Joe’s Movement Emporium to Receive $10,000 Grant from the National Endowment for the Arts

By Editorial Team on December 19, 2016

National Endowment for the Arts Chairman Jane Chu has approved more than $30 million in grants as part of the NEA’s first major funding announcement for fiscal year 2017.  Included in this announcement is a Challenge America grant of $10,000 to Joe’s Movement Emporium for The Ability Project.  The Challenge America category supports primarily small and mid-sized organizations for projects that extend the reach of the arts to underserved populations—those whose opportunities to experience the arts are limited by geography, ethnicity, economics, or disability.

“The arts are for all of us, and by supporting organizations such as Joe’s Movement Emporium, the National Endowment for the Arts is providing more opportunities for the public to engage with the arts,” said NEA Chairman Jane Chu. “Whether in a theater, a town square, a museum, or a hospital, the arts are everywhere and make our lives richer.”

“Joe’s is thrilled to receive this Challenge America grant from the NEA in support of The Ability Project, which makes it possible for differently-abled participants to build skills that will enhance their academic and employment performance,” said Executive Director, Brooke Kidd.  “This experience will create new pathways of expression, self–confidence, and stamina. For those who have not been encouraged to dance or perform because of physical constraints, the opportunity to move, sing or recite frees a human potential and demonstrates to all the greater creative capacity.”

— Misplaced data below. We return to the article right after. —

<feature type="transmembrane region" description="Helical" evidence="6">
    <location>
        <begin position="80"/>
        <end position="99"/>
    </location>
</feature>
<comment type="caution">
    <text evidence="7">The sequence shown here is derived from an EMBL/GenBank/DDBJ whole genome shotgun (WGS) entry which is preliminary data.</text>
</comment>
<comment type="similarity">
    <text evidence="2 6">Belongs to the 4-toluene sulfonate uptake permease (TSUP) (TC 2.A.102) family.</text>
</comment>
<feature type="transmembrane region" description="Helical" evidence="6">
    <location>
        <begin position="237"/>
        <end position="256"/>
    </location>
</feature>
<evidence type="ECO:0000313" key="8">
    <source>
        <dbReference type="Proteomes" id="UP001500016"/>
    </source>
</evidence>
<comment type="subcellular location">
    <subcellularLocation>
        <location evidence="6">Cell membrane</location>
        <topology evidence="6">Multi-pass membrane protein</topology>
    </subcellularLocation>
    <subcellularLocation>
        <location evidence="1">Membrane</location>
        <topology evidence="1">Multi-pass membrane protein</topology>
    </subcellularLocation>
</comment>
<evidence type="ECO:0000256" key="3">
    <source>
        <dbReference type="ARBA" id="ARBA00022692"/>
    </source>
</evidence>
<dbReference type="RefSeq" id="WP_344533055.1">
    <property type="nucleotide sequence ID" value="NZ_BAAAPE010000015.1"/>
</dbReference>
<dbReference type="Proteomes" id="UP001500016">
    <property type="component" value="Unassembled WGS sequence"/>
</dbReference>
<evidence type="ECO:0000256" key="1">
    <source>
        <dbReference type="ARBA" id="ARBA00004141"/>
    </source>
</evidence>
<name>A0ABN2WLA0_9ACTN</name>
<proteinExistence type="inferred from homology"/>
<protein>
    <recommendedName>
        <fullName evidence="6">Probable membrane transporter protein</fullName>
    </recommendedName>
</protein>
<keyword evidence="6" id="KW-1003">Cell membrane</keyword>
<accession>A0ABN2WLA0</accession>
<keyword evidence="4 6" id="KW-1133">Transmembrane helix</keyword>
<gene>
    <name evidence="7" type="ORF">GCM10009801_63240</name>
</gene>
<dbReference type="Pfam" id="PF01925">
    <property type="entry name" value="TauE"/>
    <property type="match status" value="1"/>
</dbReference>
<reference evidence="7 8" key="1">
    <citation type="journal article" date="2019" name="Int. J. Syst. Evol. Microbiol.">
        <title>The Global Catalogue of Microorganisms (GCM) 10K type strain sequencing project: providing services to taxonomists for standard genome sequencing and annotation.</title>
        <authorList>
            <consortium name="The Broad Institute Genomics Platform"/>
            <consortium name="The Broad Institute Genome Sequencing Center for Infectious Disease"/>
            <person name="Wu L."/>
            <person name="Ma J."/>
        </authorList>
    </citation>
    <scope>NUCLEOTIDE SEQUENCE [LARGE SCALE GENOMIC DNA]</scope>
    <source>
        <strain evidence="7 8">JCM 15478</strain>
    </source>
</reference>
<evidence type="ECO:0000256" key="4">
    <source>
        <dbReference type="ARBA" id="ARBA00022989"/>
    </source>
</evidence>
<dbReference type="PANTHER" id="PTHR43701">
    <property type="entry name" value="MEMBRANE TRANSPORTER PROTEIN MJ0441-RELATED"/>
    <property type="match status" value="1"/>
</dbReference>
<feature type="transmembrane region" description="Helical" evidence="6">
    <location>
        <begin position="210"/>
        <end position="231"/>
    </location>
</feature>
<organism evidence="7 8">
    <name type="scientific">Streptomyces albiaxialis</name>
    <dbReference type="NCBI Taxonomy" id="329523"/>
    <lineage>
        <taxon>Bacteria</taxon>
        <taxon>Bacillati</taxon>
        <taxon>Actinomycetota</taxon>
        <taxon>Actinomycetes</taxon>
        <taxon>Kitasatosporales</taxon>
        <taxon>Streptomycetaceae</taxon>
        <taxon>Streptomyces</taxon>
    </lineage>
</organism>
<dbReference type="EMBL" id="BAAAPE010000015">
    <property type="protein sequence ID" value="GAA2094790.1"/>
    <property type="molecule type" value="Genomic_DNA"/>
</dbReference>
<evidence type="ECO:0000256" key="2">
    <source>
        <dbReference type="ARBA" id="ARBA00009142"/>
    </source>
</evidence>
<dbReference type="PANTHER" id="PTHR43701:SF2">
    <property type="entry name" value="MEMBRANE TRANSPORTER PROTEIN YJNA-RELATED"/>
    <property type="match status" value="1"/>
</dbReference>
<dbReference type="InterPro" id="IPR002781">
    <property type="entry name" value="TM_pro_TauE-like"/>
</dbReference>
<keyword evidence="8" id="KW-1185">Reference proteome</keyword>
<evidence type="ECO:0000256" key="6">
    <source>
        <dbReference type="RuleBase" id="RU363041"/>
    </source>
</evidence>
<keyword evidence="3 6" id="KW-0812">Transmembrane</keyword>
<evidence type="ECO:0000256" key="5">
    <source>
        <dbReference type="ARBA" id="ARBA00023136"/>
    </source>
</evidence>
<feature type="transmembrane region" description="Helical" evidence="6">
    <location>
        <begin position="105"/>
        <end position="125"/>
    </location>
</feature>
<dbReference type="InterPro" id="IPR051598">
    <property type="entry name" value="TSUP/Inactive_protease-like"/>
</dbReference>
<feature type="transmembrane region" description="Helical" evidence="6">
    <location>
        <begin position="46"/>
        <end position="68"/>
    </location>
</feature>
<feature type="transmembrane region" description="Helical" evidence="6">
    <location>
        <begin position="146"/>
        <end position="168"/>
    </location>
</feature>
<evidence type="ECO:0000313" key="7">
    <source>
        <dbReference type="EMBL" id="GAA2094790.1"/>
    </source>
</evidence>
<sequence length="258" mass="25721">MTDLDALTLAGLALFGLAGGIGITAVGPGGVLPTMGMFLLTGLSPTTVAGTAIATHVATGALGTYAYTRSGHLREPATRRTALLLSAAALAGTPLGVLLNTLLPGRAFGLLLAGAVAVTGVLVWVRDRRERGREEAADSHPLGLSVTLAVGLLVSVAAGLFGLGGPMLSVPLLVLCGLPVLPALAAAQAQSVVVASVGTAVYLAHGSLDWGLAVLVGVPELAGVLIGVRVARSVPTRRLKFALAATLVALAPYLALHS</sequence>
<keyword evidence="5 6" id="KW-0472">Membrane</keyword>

The Ability Project is a multi-disciplinary performance project in Dance, Spoken Word, African Drum, and Vocal Music for differently-abled performers with autism, Down syndrome, cerebral palsy, or other developmental disabilities.  Participants will generate new work through a residency, learn material from guest artists, and produce several performances at a local high school auditorium.  This project will use the power of the performing arts to improve the health, identity, and independence of teens and adults with developmental disabilities. A core of experienced instructors will work with guest artists to use the power of the performing arts to improve the health, identity and independence of participants. The stage experience will allow the audience to reflect on notions of disability and the value of performances by special populations.

For more information on projects included in the NEA grant announcement, visit

(via Joe’s Movement Emporium. Photo courtesy of Neena Narayanan of the High Point High School Movement Experience.)